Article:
Service Enhancements (WSE). You can find out more information about the
EIF enables developers to easily add run-time monitoring capabilities to any
application. Once added, developers or IT staff can easily monitor the
health of any .NET-connected application. EIF will be available for download
on MSDN. This is
only available for download by those who are lucky enough to have access to
an MSDN Universal Subscription.
Improved IntelliSense for interfaces and base classes
IntelliSense® now includes automatic interface and base class expansion.
Simply inherit from an interface or a base class, and the code editor will
prompt you with a ToolTip to automatically stub out abstract methods of the
class and methods of the interface.
Improved IntelliSense for delegates and events
IntelliSense will now provide ToolTip assistance to help you hook functions
to delegates and events.
Better debugger visualizations
The C# debugger now shows collection classes and other complex data types in
a more usable and visual manner.
This is a huge improvement over Visual Studio .NET
could often present endless loops of inner item collections when attempting
to figure out the contents of a collection in the locals, autos, or watch
window. More on this later as well.
Source code obfuscation
Integrated source code obfuscation secures your intellectual property,
further reduces the size of your .NET-connected applications, and improves
the performance of your applications.
Visual Studio .NET 2003 includes DotFuscator
Community edition, and while it does a pretty good job of making it somewhat
difficult to read the code, this version doesn’t do any of the tricks needed
to really make your source safe. More on this later.
IntelliSense for the Immediate
IntelliSense is now available in the Immediate Window, providing assistance
while you debug applications.
YAHOO! This was my number one feature request… well,
pretty close anyway. VB6 had it, but Visual Studio .NET 2002 lacked it for some
completely inexplicable reason. It’s back, and better than ever! More on
Much Faster IDE
There is no doubt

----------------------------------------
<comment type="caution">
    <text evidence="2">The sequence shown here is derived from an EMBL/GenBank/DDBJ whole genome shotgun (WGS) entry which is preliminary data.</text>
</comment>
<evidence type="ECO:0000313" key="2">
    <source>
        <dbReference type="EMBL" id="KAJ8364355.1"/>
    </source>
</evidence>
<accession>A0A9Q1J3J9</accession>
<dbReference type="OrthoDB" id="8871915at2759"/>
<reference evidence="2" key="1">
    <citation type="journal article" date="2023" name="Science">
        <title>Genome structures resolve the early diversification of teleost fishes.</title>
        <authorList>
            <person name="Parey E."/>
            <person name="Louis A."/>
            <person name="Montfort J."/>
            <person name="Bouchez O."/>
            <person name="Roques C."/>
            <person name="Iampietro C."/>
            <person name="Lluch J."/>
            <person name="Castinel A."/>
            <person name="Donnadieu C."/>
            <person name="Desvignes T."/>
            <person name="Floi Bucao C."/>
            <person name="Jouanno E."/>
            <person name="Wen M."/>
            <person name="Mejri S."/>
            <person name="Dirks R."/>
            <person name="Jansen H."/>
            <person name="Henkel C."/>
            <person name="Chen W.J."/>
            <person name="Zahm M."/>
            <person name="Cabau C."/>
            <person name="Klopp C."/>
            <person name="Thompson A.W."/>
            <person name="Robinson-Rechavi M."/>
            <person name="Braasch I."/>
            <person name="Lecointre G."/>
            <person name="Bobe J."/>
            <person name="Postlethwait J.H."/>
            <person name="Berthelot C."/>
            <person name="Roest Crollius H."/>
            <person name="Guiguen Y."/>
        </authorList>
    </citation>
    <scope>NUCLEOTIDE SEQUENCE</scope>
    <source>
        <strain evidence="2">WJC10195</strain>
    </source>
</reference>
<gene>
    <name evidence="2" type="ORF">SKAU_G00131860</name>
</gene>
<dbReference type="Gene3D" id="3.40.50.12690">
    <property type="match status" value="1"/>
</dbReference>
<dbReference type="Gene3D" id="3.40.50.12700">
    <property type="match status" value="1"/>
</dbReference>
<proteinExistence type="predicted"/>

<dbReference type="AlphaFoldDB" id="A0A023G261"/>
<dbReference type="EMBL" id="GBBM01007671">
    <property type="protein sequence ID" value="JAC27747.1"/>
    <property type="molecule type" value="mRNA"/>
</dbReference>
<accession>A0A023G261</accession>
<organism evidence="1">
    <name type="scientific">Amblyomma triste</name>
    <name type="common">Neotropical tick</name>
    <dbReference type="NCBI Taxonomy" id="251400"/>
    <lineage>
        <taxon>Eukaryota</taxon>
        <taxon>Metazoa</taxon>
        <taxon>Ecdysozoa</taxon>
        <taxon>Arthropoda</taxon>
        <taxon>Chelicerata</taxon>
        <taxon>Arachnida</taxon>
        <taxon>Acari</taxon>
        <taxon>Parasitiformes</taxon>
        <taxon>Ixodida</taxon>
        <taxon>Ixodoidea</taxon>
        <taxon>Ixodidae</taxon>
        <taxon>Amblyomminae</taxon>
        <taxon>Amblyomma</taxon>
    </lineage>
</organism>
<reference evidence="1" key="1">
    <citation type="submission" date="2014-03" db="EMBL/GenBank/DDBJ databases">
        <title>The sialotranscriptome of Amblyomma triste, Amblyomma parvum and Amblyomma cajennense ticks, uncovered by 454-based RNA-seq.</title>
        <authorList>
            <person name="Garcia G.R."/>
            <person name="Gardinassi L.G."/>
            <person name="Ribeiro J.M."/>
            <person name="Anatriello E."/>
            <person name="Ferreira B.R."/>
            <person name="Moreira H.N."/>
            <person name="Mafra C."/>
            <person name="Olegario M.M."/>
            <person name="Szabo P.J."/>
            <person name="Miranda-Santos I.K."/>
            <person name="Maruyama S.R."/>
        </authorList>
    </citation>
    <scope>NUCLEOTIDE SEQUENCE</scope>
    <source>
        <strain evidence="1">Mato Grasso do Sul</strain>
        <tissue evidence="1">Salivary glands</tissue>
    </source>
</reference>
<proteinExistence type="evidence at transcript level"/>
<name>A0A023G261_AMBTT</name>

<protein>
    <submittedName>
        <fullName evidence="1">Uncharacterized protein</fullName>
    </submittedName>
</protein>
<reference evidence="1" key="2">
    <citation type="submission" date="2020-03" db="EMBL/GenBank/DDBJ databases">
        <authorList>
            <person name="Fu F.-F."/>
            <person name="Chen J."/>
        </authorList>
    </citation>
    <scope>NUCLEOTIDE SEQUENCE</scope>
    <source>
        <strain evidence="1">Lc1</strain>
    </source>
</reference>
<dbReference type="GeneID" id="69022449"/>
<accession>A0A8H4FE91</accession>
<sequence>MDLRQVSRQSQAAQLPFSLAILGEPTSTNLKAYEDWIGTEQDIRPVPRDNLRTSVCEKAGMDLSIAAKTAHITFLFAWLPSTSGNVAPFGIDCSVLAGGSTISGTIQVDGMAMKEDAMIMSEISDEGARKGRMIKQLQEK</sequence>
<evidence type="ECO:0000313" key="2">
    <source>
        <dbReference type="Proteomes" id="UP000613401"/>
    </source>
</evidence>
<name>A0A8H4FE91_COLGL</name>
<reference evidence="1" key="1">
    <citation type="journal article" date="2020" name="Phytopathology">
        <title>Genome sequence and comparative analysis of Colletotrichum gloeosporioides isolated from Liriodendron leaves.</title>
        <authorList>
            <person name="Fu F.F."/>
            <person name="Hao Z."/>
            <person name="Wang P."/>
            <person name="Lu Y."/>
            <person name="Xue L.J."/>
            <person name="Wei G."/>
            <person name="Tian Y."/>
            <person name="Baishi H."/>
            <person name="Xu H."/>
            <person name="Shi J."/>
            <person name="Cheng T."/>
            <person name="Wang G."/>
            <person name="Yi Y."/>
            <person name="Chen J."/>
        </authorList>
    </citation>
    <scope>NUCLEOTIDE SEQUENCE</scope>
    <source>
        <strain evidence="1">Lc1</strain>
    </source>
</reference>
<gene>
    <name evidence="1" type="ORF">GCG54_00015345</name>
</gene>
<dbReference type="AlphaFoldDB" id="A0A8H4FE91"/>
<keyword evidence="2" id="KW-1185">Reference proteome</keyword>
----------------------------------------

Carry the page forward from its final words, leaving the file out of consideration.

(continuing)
about it, Visual Studio .NET 2003 is a lot zipper than its predecessor. Everything from
the menus to the designers are more responsive. The IDE also feels more
solid than before, although that is somewhat intangible and subjective.
For C# Developers
Custom build steps
Programmers may now customize how their application compiles and builds for
faster development and reduced build cycles.
This is a very handy feature that
allows you to, among other things, execute batch files or commands to copy
files, run pre or post build scripts/application, access various Visual
environment variable, etc. More on this later.
Migration tools for Java-language
The Java Language Conversion Assistant (JLCA) enables developers to convert
existing Java-language or Microsoft Visual J++® applications to the C#
language and the .NET Framework.
Although I’m not sure how many Java developers are hopping on
the .NET bandwagon, this tool seems to work reasonable well for converting
all that legacy (J)
code to C#.
For VB.NET Developers
Easy upgrade from Visual Basic .NET 2002
Upgrading your Visual Basic .NET 2002 applications is as easy as loading
your project and recompiling. The same goes for C#,
by the way. In addition, you’re not required to recompile
existing applications, as they
will continue to reference the old framework assemblies.
Enhanced upgrade technology
Visual Basic .NET developers can now leverage even more of their existing
investments in code and skills. The improved upgrade wizard enables
developers to migrate up to 95 percent of existing Visual Basic 6.0 code to
Visual Basic .NET 2003 including User Controls and Web Classes.
Really, in most cases, it
usually doesn’t make sense to simply attempt a direct port of a VB6
application to .NET. But if you want to, the upgrade wizard has definitely
For a comparison of all the features of
the three editions of Visual Studio .NET 2003, refer to this